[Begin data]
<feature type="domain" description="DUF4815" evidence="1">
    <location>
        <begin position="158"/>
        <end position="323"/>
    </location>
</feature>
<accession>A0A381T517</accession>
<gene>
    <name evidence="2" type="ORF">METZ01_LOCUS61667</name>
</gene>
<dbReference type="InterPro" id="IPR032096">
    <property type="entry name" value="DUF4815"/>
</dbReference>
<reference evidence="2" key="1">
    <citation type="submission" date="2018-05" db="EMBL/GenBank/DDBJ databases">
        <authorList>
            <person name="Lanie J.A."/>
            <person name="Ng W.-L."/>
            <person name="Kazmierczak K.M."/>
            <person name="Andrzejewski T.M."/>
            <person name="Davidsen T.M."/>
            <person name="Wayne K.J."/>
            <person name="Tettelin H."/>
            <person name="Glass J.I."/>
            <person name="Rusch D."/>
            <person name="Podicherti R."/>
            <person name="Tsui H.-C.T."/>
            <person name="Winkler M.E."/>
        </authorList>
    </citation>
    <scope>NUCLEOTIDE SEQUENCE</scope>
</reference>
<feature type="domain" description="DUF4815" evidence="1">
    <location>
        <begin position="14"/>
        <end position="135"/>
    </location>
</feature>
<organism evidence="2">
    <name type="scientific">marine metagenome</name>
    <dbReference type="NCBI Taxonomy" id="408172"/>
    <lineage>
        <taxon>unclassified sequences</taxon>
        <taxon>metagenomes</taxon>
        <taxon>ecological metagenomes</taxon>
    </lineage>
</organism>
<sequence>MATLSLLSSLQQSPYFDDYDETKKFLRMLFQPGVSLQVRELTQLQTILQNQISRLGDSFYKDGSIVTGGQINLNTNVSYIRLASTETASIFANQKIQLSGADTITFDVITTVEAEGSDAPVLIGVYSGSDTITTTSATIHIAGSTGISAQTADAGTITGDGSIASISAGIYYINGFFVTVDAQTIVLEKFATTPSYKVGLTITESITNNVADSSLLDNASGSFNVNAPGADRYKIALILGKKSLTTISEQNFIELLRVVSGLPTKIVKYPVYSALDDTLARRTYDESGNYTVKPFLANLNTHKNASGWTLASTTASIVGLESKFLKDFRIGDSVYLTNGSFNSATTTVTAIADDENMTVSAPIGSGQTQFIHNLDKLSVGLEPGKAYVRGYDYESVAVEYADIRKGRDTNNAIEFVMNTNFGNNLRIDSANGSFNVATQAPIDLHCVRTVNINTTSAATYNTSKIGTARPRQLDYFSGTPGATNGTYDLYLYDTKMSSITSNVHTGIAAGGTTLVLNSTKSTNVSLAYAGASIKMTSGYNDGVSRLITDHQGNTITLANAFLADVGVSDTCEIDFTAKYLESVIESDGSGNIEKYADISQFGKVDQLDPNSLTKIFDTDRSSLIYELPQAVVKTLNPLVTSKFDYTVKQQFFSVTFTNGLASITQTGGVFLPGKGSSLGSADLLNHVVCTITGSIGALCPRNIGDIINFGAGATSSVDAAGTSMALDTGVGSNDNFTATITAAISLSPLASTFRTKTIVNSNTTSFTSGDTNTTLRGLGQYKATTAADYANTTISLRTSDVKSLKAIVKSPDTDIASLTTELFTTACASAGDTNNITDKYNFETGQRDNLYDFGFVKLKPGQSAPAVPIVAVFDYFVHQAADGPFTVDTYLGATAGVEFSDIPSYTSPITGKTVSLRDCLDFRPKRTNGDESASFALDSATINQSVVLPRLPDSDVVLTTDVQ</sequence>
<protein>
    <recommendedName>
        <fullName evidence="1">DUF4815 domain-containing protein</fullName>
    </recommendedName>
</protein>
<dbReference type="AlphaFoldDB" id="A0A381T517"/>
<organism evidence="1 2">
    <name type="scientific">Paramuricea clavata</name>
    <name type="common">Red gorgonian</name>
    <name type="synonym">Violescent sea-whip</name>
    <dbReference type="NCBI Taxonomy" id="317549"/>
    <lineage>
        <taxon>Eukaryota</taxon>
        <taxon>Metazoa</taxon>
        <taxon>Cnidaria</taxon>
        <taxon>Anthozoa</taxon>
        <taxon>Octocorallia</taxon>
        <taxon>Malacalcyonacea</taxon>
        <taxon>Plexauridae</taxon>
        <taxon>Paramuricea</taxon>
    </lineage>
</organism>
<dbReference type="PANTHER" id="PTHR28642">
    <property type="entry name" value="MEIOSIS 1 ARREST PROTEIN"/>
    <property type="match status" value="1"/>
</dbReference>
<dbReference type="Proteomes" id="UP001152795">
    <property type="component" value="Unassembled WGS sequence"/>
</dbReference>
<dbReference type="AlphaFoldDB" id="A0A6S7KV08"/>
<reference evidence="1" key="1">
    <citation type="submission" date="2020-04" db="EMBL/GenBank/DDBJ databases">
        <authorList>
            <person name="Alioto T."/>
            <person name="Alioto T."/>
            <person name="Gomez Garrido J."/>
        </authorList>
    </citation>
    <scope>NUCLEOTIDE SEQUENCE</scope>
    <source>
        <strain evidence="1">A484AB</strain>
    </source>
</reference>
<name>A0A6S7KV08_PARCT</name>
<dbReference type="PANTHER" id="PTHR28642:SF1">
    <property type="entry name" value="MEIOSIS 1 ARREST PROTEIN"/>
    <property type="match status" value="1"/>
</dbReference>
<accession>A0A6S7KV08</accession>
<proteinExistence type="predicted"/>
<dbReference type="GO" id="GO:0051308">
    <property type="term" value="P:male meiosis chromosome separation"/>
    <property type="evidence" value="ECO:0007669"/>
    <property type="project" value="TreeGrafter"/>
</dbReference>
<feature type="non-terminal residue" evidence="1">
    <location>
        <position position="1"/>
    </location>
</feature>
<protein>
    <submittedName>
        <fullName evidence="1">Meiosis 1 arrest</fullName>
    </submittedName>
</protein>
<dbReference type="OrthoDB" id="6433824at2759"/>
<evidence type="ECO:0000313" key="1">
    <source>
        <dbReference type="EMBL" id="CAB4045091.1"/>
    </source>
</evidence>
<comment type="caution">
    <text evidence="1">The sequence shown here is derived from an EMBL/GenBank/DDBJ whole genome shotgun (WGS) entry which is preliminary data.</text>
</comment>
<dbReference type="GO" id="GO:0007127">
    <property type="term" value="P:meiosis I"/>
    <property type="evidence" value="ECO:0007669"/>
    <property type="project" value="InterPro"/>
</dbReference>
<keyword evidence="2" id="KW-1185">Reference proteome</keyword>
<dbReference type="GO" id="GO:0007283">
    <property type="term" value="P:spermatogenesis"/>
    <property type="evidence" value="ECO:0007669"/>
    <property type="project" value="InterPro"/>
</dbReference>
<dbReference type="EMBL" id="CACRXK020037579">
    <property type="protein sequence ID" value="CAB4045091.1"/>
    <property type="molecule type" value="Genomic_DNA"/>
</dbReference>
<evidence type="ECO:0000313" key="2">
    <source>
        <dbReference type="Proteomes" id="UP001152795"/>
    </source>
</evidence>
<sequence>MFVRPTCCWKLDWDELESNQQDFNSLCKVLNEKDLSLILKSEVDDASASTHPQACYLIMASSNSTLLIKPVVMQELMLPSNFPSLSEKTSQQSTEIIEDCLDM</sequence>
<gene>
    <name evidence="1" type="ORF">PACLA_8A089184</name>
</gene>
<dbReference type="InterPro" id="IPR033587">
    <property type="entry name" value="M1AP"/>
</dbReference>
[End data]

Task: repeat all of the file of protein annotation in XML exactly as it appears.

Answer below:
<feature type="domain" description="DUF4815" evidence="1">
    <location>
        <begin position="158"/>
        <end position="323"/>
    </location>
</feature>
<accession>A0A381T517</accession>
<gene>
    <name evidence="2" type="ORF">METZ01_LOCUS61667</name>
</gene>
<dbReference type="InterPro" id="IPR032096">
    <property type="entry name" value="DUF4815"/>
</dbReference>
<reference evidence="2" key="1">
    <citation type="submission" date="2018-05" db="EMBL/GenBank/DDBJ databases">
        <authorList>
            <person name="Lanie J.A."/>
            <person name="Ng W.-L."/>
            <person name="Kazmierczak K.M."/>
            <person name="Andrzejewski T.M."/>
            <person name="Davidsen T.M."/>
            <person name="Wayne K.J."/>
            <person name="Tettelin H."/>
            <person name="Glass J.I."/>
            <person name="Rusch D."/>
            <person name="Podicherti R."/>
            <person name="Tsui H.-C.T."/>
            <person name="Winkler M.E."/>
        </authorList>
    </citation>
    <scope>NUCLEOTIDE SEQUENCE</scope>
</reference>
<feature type="domain" description="DUF4815" evidence="1">
    <location>
        <begin position="14"/>
        <end position="135"/>
    </location>
</feature>
<organism evidence="2">
    <name type="scientific">marine metagenome</name>
    <dbReference type="NCBI Taxonomy" id="408172"/>
    <lineage>
        <taxon>unclassified sequences</taxon>
        <taxon>metagenomes</taxon>
        <taxon>ecological metagenomes</taxon>
    </lineage>
</organism>
<sequence>MATLSLLSSLQQSPYFDDYDETKKFLRMLFQPGVSLQVRELTQLQTILQNQISRLGDSFYKDGSIVTGGQINLNTNVSYIRLASTETASIFANQKIQLSGADTITFDVITTVEAEGSDAPVLIGVYSGSDTITTTSATIHIAGSTGISAQTADAGTITGDGSIASISAGIYYINGFFVTVDAQTIVLEKFATTPSYKVGLTITESITNNVADSSLLDNASGSFNVNAPGADRYKIALILGKKSLTTISEQNFIELLRVVSGLPTKIVKYPVYSALDDTLARRTYDESGNYTVKPFLANLNTHKNASGWTLASTTASIVGLESKFLKDFRIGDSVYLTNGSFNSATTTVTAIADDENMTVSAPIGSGQTQFIHNLDKLSVGLEPGKAYVRGYDYESVAVEYADIRKGRDTNNAIEFVMNTNFGNNLRIDSANGSFNVATQAPIDLHCVRTVNINTTSAATYNTSKIGTARPRQLDYFSGTPGATNGTYDLYLYDTKMSSITSNVHTGIAAGGTTLVLNSTKSTNVSLAYAGASIKMTSGYNDGVSRLITDHQGNTITLANAFLADVGVSDTCEIDFTAKYLESVIESDGSGNIEKYADISQFGKVDQLDPNSLTKIFDTDRSSLIYELPQAVVKTLNPLVTSKFDYTVKQQFFSVTFTNGLASITQTGGVFLPGKGSSLGSADLLNHVVCTITGSIGALCPRNIGDIINFGAGATSSVDAAGTSMALDTGVGSNDNFTATITAAISLSPLASTFRTKTIVNSNTTSFTSGDTNTTLRGLGQYKATTAADYANTTISLRTSDVKSLKAIVKSPDTDIASLTTELFTTACASAGDTNNITDKYNFETGQRDNLYDFGFVKLKPGQSAPAVPIVAVFDYFVHQAADGPFTVDTYLGATAGVEFSDIPSYTSPITGKTVSLRDCLDFRPKRTNGDESASFALDSATINQSVVLPRLPDSDVVLTTDVQ</sequence>
<protein>
    <recommendedName>
        <fullName evidence="1">DUF4815 domain-containing protein</fullName>
    </recommendedName>
</protein>
<dbReference type="AlphaFoldDB" id="A0A381T517"/>
<organism evidence="1 2">
    <name type="scientific">Paramuricea clavata</name>
    <name type="common">Red gorgonian</name>
    <name type="synonym">Violescent sea-whip</name>
    <dbReference type="NCBI Taxonomy" id="317549"/>
    <lineage>
        <taxon>Eukaryota</taxon>
        <taxon>Metazoa</taxon>
        <taxon>Cnidaria</taxon>
        <taxon>Anthozoa</taxon>
        <taxon>Octocorallia</taxon>
        <taxon>Malacalcyonacea</taxon>
        <taxon>Plexauridae</taxon>
        <taxon>Paramuricea</taxon>
    </lineage>
</organism>
<dbReference type="PANTHER" id="PTHR28642">
    <property type="entry name" value="MEIOSIS 1 ARREST PROTEIN"/>
    <property type="match status" value="1"/>
</dbReference>
<dbReference type="Proteomes" id="UP001152795">
    <property type="component" value="Unassembled WGS sequence"/>
</dbReference>
<dbReference type="AlphaFoldDB" id="A0A6S7KV08"/>
<reference evidence="1" key="1">
    <citation type="submission" date="2020-04" db="EMBL/GenBank/DDBJ databases">
        <authorList>
            <person name="Alioto T."/>
            <person name="Alioto T."/>
            <person name="Gomez Garrido J."/>
        </authorList>
    </citation>
    <scope>NUCLEOTIDE SEQUENCE</scope>
    <source>
        <strain evidence="1">A484AB</strain>
    </source>
</reference>
<name>A0A6S7KV08_PARCT</name>
<dbReference type="PANTHER" id="PTHR28642:SF1">
    <property type="entry name" value="MEIOSIS 1 ARREST PROTEIN"/>
    <property type="match status" value="1"/>
</dbReference>
<accession>A0A6S7KV08</accession>
<proteinExistence type="predicted"/>
<dbReference type="GO" id="GO:0051308">
    <property type="term" value="P:male meiosis chromosome separation"/>
    <property type="evidence" value="ECO:0007669"/>
    <property type="project" value="TreeGrafter"/>
</dbReference>
<feature type="non-terminal residue" evidence="1">
    <location>
        <position position="1"/>
    </location>
</feature>
<protein>
    <submittedName>
        <fullName evidence="1">Meiosis 1 arrest</fullName>
    </submittedName>
</protein>
<dbReference type="OrthoDB" id="6433824at2759"/>
<evidence type="ECO:0000313" key="1">
    <source>
        <dbReference type="EMBL" id="CAB4045091.1"/>
    </source>
</evidence>
<comment type="caution">
    <text evidence="1">The sequence shown here is derived from an EMBL/GenBank/DDBJ whole genome shotgun (WGS) entry which is preliminary data.</text>
</comment>
<dbReference type="GO" id="GO:0007127">
    <property type="term" value="P:meiosis I"/>
    <property type="evidence" value="ECO:0007669"/>
    <property type="project" value="InterPro"/>
</dbReference>
<keyword evidence="2" id="KW-1185">Reference proteome</keyword>
<dbReference type="GO" id="GO:0007283">
    <property type="term" value="P:spermatogenesis"/>
    <property type="evidence" value="ECO:0007669"/>
    <property type="project" value="InterPro"/>
</dbReference>
<dbReference type="EMBL" id="CACRXK020037579">
    <property type="protein sequence ID" value="CAB4045091.1"/>
    <property type="molecule type" value="Genomic_DNA"/>
</dbReference>
<evidence type="ECO:0000313" key="2">
    <source>
        <dbReference type="Proteomes" id="UP001152795"/>
    </source>
</evidence>
<sequence>MFVRPTCCWKLDWDELESNQQDFNSLCKVLNEKDLSLILKSEVDDASASTHPQACYLIMASSNSTLLIKPVVMQELMLPSNFPSLSEKTSQQSTEIIEDCLDM</sequence>
<gene>
    <name evidence="1" type="ORF">PACLA_8A089184</name>
</gene>
<dbReference type="InterPro" id="IPR033587">
    <property type="entry name" value="M1AP"/>
</dbReference>